Pleased to Meet You

A new continent, a new adventure, a new face.

As this was my first time traveling to the Latin American continent, we took the opportunity to create some advertising and some marketing for the event and for myself, with an interview that got posted on one of the local websites. Here you have the English version:


Riccardo Tessitori





Favorite Card

Choose one card, only one card… ouch, this is so difficult.

We evolve in life, and the single card that may represent us evolves too.

What can I choose?

Should I choose the first card that made me feel “WOW, this is great”, when I started playing? It would be Lightning Angel.

Should I choose one of the representative cards of the deck I got most results with? It would be Mirari.

Should I choose a card that represents my role as a judge? Here I think Balance is the most iconic card.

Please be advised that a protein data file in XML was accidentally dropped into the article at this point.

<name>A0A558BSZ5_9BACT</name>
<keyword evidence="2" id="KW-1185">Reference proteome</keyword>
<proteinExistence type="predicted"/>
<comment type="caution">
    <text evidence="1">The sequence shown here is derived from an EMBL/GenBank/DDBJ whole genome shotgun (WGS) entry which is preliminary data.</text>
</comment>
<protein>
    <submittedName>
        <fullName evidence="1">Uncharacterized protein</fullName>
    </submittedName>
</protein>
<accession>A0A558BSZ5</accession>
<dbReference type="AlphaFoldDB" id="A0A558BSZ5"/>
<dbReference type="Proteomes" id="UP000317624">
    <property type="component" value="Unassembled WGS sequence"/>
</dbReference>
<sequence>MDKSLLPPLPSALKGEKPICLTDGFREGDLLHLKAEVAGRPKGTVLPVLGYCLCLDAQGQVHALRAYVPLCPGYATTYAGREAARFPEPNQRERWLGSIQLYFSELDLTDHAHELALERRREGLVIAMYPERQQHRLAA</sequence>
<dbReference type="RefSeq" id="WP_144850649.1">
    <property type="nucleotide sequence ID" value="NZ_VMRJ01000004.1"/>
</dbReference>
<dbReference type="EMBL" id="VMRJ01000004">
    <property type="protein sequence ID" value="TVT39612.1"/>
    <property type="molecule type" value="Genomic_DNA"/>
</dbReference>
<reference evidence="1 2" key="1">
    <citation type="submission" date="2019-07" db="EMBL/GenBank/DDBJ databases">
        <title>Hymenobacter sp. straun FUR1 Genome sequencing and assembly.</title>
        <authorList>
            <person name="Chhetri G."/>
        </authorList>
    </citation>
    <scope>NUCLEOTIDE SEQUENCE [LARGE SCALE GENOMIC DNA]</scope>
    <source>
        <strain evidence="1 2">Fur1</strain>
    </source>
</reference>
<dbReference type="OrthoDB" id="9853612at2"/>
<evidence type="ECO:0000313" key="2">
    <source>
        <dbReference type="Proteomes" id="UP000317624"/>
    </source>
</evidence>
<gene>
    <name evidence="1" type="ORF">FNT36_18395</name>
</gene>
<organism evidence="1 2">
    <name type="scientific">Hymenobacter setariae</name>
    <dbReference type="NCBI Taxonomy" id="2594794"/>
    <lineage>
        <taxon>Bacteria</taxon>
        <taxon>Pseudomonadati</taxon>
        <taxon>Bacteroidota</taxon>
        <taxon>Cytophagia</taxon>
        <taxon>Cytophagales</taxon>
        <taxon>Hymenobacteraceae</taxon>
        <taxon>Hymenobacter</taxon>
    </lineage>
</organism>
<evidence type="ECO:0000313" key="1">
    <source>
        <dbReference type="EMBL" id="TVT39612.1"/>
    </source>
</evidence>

Should I choose the card of a character that I recently loved a lot? It would be Sorin (surprised? ^__^)

Should I choose a card that is able represent my character? Impossible, I’m unique!

OK, let’s choose one...

Fast (haste), swift (flying) and at the same time careful (vigilance) in his actions!

Favorite Color

RED, without any doubt.

In Magic literature, each of the five colors has some characteristics, and I would like to suggest a few enjoyable reads, where Mark Rosewater invites the colors of the Tarkir clans and interviews them. They are funny and interesting at the same time.

RED is the color of passion, the color of love, the color of emotions. What would life be without emotions?